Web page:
Neurology News Network for the week of February 23, 2019.
This week, Neurology News Network covered the FDA acceptance of Sarepta Therapeutics' NDA for SRP-4053 for treatment of patients who have Duchenne muscular dystrophy with mutations subject to exon 53 skipping and the Magnetic Resonance Parkinsonism Index 2.0 that has accurately differentiated Parkinson disease from a progressive supranuclear palsy-parkinsonism phenotype. Additionally, the network discussed the statement issued by the FDA regarding young donor plasma infusions being offered as treatment for conditions for which benefits are unproven. (Transcript below)
Welcome to Neurology News Network. I’m Jenna Payesko. Let’s get into the news from this week.
The FDA has accepted Sarepta Therapeutics’ NDA seeking the accelerated approval of SRP-4053, also known as golodirsen, for the treatment of patients who have Duchenne muscular dystrophy with genetic mutations subject to exon 53 skipping.
The NDA is backed by data from a phase 1/2 study that assessed the safety, tolerability, pharmacokinetics, and dystrophin expression of SRP-4053. Sarepta completed the NDA at the end of 2018 as part of a rolling submission and requested priority review, which the FDA granted. The therapy currently has a PDUFA action date of Aug. 19, 2019.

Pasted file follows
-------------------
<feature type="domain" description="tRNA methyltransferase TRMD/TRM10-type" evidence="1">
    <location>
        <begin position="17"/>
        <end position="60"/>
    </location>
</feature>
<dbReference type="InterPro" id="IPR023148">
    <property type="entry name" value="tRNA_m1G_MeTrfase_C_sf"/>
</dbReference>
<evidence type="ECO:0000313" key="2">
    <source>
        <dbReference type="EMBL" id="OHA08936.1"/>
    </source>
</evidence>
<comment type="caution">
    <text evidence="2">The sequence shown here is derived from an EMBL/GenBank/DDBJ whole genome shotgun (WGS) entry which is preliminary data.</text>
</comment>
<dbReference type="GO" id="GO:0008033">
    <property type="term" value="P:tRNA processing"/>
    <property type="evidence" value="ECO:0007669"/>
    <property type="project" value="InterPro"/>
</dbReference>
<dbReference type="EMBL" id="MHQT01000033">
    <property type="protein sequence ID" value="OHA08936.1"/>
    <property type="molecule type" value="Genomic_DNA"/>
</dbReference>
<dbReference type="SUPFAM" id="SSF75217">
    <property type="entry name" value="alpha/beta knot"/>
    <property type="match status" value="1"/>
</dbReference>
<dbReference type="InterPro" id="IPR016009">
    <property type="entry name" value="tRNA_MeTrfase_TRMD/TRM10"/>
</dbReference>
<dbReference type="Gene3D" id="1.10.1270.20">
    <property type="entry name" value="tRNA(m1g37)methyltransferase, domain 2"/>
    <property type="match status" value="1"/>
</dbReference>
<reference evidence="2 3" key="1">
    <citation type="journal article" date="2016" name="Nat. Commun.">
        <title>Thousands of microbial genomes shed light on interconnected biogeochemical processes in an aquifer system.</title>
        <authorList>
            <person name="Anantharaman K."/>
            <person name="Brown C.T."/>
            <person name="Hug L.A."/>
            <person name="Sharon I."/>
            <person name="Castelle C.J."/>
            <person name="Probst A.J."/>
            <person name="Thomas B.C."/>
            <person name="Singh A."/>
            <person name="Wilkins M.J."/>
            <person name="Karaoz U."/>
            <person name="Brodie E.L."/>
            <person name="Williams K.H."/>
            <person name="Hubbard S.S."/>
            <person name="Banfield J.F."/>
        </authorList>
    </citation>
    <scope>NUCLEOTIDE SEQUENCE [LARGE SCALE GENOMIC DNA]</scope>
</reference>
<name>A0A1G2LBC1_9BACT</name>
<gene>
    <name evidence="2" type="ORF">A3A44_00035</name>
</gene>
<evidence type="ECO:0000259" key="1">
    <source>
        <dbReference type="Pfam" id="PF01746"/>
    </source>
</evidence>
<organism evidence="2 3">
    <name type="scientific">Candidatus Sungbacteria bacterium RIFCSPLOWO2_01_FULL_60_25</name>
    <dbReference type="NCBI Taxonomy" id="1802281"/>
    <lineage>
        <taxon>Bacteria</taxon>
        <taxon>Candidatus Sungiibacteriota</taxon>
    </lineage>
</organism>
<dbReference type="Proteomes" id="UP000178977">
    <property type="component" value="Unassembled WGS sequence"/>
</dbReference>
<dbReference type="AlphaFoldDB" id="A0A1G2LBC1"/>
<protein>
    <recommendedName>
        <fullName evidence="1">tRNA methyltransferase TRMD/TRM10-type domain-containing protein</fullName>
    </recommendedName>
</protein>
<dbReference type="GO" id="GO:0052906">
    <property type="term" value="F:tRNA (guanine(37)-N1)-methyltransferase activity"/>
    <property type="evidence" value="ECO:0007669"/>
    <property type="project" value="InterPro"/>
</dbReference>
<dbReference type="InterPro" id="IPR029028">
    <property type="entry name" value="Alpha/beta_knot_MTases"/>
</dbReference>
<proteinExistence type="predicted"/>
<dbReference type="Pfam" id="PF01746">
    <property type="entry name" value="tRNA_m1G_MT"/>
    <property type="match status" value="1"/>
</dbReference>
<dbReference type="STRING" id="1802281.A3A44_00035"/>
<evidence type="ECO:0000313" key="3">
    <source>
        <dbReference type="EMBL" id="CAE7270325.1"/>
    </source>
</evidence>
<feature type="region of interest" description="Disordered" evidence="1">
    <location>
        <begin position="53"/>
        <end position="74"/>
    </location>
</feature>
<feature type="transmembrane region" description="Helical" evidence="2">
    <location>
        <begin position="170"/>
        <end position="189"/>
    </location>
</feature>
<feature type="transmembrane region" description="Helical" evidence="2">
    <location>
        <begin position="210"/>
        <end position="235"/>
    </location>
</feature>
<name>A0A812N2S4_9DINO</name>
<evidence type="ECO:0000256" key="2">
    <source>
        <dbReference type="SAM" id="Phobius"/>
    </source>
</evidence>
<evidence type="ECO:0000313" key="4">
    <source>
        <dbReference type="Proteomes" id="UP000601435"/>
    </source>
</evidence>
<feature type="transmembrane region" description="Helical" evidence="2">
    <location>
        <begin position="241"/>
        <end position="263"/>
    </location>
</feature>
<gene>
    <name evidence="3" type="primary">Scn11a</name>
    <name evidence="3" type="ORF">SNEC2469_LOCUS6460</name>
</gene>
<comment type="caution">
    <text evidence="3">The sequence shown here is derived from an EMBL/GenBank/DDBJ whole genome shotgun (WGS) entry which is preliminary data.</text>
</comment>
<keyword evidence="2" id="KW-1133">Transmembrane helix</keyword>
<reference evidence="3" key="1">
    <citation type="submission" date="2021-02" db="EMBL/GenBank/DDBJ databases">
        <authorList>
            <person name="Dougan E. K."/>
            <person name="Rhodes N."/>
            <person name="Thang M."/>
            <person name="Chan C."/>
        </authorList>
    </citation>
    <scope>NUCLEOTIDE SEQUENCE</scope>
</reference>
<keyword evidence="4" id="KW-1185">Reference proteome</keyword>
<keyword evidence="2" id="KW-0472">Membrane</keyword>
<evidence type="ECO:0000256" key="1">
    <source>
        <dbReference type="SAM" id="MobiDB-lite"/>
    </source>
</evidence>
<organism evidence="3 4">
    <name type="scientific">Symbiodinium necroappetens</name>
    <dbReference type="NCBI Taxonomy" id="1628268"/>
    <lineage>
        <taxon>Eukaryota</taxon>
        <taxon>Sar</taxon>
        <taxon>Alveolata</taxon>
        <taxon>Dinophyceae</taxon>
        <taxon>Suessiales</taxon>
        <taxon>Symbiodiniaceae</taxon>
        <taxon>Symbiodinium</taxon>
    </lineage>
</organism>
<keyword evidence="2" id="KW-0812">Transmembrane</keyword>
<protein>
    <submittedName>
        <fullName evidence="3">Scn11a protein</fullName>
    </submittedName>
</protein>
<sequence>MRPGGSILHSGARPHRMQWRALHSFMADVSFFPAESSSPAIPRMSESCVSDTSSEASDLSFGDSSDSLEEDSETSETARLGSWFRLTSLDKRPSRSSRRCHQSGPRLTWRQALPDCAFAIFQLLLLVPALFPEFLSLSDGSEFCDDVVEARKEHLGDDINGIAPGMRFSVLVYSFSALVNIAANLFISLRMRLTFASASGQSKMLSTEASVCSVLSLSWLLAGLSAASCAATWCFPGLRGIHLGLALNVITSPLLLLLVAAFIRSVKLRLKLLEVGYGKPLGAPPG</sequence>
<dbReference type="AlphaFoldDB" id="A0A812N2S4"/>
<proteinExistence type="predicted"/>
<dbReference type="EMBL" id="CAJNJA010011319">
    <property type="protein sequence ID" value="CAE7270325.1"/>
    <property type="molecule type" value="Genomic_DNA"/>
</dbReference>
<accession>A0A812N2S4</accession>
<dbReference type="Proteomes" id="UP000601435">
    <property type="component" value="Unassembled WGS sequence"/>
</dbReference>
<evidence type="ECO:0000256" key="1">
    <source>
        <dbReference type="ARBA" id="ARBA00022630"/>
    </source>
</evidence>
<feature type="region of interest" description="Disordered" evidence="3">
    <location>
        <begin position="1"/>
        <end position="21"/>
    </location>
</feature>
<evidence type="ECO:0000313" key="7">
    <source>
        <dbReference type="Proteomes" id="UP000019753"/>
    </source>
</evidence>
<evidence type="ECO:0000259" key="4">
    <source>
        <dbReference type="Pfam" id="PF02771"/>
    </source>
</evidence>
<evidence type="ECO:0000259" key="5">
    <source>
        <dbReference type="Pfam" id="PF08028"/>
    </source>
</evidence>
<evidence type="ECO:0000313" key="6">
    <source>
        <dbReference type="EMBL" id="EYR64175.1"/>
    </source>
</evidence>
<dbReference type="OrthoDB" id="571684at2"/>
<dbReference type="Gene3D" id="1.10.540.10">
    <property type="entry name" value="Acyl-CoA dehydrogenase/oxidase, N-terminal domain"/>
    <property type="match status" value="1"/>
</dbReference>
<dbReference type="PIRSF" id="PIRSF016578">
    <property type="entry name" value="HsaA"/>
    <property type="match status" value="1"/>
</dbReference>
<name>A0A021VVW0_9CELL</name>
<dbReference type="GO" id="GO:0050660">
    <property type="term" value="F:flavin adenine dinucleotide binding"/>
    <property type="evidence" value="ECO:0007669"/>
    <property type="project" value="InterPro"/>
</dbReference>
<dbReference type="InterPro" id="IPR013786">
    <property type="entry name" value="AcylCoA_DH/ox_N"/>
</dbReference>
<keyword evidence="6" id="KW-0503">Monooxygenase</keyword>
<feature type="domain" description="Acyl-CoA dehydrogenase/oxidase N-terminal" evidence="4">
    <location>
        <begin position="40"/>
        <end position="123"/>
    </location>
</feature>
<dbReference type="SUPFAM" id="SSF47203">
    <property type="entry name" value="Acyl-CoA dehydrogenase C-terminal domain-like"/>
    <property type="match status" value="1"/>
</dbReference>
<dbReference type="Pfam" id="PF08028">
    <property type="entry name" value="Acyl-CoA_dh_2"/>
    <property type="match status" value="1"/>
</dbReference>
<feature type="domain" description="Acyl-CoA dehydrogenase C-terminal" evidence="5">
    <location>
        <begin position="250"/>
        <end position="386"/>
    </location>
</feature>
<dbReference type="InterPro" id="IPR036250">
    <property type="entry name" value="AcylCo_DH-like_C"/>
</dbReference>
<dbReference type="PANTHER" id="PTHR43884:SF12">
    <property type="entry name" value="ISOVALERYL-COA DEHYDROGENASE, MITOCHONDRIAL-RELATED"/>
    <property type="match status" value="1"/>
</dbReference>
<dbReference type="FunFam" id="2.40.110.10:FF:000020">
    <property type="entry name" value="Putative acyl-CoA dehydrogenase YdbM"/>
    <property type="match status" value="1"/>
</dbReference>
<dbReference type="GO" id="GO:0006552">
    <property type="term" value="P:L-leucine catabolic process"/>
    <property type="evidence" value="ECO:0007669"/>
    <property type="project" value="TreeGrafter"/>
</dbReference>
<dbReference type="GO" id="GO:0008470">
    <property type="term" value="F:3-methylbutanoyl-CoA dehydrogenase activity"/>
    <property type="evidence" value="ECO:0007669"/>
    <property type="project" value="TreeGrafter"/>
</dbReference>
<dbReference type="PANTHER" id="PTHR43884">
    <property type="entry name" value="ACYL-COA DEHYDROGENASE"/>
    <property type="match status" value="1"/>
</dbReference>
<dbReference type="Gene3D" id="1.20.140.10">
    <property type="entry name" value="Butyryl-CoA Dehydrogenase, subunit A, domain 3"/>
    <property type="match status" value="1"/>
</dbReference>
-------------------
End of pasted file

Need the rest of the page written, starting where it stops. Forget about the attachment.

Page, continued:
A precise measurement done by MRI, called the Magnetic Resonance Parkinsonism Index 2.0, has been shown to accurately predict the clinical evolution toward a progressive supranuclear palsy-parkinsonism phenotype, differentiating it from Parkinson disease.
Ultimately, after the final follow-up, 100 patients out of the total cohort of 110 patients with Parkinson maintained their original Parkinson diagnosis, while 10 developed vertical gaze abnormalities. The MRPI 2.0 classified all 10 of these patients as probable PSP-parkinsonism with 100% sensitivity, specificity, positive and negative predictive values, and accuracy, with a cutoff value of ≥2.88.
The FDA has issued a joint statement from its commissioner, Dr. Scott Gottlieb, and Dr. Peter Marks, the director of the agency’s Center for Biologics Evaluation and Research, regarding young donor plasma infusions being offered at a variety of establishments as a treatment for conditions for which its benefits are unproven.
The conditions in question range from standard aging and memory loss issues, to conditions such as dementia, Parkinson disease, multiple sclerosis, Alzheimer disease, heart disease, and post-traumatic stress disorder.
“We have significant public health concerns about the promotion and use of plasma for these purposes,” the pair said. “There is no proven clinical benefit of infusion of plasma from young donors to cure, mitigate, treat, or prevent these conditions, and there are risks associated with the use of any plasma product.”
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